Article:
I was on a bike ride with an old friend whom I hadn’t seen in about 25 years. The obvious question was “what’s new?” Do you mean in addition to a generation of experiences? Marriage, kids, careers – same old stuff. Yourself?
Turns out that there’s a lot that’s “new.” There’s a Facebook page dedicated to everything that’s new. That’s quite an undertaking, when you consider that some 2 ½ million terabytes of data are generated every day. Thank goodness, the Centers for Disease Control and Prevention (CDC) have a “what’s new” site for all things COVID-19 related. And have you ever wondered what’s new with Taco Bell’s menu? Nah, me neither.
One thing I’ve found interesting in researching this post is all the highly ranked hits for Microsoft products—Windows 10, .NET, 365 Office, and such. One product that’s missing from this list is SQL Server. I guess that there hasn’t been much new since it was released late in 2019. And that’s where NetApp comes in. NetApp has supported Microsoft SQL Server for years. Which isn’t new. NetApp has been helping SQL Server customers, like Children’s Mercy in Kansas City, deliver better care to their customers (and patients) for years.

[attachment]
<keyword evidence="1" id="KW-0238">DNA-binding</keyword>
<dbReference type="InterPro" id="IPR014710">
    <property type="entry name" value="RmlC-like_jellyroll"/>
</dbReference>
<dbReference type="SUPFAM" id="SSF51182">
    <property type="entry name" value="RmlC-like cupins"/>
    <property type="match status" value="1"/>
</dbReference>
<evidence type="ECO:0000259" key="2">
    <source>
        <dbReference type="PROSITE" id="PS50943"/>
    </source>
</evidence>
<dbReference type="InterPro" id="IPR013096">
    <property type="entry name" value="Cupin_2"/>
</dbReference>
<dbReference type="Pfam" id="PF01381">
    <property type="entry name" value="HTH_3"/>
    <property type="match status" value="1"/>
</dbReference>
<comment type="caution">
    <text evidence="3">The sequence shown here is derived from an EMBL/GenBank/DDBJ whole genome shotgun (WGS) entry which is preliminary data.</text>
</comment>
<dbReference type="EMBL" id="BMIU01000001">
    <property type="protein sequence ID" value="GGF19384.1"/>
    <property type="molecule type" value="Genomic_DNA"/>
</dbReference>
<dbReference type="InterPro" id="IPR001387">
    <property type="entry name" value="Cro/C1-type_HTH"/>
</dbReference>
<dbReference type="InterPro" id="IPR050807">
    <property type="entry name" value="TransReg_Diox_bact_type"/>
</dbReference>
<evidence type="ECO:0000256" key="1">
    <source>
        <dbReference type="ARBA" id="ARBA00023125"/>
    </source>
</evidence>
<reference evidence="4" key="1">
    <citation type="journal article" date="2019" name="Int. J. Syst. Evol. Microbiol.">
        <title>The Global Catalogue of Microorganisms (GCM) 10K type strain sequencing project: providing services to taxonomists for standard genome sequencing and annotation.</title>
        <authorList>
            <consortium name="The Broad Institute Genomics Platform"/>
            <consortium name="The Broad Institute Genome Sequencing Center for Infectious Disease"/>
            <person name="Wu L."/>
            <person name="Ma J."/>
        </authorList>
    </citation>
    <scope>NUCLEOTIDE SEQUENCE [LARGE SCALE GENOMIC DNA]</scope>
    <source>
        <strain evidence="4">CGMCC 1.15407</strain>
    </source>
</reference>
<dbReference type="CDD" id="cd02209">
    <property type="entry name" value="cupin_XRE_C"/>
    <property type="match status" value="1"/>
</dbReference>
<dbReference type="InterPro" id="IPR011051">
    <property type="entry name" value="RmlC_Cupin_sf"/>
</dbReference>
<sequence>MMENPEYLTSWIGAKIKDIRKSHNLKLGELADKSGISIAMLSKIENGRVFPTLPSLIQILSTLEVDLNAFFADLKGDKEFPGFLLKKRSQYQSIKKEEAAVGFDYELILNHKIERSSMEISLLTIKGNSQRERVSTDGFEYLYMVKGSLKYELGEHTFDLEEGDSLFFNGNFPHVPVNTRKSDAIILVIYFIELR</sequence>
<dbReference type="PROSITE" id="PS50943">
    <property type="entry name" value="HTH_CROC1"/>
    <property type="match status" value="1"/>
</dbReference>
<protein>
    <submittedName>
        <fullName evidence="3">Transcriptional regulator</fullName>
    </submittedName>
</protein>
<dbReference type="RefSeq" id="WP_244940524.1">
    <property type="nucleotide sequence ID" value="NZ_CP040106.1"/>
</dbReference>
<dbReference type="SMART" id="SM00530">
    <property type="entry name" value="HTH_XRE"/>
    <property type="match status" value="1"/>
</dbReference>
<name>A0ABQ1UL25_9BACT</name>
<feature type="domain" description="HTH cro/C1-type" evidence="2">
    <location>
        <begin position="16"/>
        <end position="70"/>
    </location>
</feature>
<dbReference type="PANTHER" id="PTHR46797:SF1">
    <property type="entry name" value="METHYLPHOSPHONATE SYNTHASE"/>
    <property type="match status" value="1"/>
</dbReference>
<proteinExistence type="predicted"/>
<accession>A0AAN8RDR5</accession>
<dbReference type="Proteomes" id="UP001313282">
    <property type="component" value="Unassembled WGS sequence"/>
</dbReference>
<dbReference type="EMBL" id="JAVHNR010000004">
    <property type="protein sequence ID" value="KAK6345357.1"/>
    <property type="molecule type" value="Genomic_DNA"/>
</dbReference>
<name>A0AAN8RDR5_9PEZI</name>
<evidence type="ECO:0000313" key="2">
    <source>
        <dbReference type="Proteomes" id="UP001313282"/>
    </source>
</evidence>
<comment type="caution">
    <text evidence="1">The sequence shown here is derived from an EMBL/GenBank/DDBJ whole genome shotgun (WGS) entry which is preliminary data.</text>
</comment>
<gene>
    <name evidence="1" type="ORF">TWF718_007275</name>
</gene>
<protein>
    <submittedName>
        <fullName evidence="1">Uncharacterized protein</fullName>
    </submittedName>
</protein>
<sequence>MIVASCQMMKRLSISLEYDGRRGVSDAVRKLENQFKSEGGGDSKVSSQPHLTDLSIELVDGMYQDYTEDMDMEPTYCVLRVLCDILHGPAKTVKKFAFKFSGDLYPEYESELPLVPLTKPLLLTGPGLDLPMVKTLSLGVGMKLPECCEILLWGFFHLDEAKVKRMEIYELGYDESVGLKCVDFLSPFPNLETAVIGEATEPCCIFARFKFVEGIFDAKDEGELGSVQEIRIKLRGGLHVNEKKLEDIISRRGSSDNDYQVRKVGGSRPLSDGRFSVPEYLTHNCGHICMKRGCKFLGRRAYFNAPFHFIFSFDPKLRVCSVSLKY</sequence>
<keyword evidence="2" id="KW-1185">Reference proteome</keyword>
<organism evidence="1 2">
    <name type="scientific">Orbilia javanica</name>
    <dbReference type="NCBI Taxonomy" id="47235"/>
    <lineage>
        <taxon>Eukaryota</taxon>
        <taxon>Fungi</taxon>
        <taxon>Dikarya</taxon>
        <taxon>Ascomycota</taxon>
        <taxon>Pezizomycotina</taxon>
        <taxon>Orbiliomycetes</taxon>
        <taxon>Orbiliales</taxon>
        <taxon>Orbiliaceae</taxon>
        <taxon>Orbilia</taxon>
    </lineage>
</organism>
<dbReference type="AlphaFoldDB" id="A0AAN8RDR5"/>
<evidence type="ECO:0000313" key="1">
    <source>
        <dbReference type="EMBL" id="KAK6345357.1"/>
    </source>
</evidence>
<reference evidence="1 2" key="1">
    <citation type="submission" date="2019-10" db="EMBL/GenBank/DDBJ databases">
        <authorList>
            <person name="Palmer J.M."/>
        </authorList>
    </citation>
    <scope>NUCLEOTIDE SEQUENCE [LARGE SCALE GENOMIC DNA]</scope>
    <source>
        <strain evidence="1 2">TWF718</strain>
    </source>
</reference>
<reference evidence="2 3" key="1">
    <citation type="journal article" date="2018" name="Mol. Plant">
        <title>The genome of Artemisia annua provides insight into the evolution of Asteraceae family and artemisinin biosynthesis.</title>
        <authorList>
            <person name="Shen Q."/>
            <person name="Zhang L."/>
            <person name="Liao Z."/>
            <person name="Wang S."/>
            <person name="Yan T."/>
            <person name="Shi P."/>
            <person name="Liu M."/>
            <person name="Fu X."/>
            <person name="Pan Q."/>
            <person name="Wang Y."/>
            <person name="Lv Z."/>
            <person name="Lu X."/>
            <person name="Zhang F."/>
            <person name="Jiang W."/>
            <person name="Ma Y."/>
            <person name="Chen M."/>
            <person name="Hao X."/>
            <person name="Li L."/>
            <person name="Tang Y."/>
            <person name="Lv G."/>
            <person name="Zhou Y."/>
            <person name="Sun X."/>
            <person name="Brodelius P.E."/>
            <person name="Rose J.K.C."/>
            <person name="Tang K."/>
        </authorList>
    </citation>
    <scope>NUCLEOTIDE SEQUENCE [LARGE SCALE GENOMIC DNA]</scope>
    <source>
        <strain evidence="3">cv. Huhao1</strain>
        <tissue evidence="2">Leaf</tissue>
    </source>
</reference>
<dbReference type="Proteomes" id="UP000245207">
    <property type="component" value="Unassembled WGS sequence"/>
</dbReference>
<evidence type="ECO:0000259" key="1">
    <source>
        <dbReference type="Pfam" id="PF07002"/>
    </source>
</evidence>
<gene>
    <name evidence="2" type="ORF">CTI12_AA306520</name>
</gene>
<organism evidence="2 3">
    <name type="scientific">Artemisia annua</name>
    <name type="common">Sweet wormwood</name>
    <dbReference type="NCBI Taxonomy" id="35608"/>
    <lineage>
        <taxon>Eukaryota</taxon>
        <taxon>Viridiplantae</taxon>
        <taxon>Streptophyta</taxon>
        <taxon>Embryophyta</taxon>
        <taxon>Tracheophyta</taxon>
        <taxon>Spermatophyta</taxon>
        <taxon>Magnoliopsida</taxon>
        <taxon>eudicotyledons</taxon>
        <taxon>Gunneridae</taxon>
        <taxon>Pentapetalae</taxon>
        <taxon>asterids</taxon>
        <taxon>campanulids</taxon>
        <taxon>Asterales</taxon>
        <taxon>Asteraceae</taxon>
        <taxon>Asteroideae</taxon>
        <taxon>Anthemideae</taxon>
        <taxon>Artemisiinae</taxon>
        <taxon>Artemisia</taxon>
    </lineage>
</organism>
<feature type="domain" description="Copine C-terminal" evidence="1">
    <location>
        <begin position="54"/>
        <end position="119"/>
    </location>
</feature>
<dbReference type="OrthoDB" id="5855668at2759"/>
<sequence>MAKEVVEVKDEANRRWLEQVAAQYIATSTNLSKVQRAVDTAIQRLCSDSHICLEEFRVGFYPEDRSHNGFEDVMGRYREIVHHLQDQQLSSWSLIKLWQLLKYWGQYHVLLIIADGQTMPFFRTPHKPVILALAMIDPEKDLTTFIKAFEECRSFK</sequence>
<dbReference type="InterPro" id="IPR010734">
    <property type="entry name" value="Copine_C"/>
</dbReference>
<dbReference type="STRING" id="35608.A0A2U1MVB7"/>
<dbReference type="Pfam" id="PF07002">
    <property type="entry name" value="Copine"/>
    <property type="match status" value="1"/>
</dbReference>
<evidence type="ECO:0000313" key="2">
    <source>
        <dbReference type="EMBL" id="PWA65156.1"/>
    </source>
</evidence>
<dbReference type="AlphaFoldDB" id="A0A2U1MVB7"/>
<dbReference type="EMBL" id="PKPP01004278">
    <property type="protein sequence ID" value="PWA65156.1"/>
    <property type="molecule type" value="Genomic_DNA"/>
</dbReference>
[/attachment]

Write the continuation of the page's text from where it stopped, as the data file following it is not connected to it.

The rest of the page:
What is new is that NetApp has a whole slew of new assets to help you understand how supporting your SQL Server environment on NetApp can help drive improvements in your business. Shortening the dev/test cycle can help you to respond to changing customer demand more quickly; check out how NetApp can help you accomplish this and more. If you’re one of the many SQL Server 2008 customers who are trying to decide which version of SQL Server you should upgrade to, relax. NetApp has you covered, whether you’re thinking to remain on premises, looking to the cloud, or both.
Check out what’s new on the Microsoft Solutions webpage and learn about all the ways NetApp can help you derive more value from your Microsoft investment.
Dave has been bringing solutions to market under various monikers (alliances, business development, solution marketing) for more than 15 years. Before entering the world of tech, he enjoyed a 15-year stint in the wine business.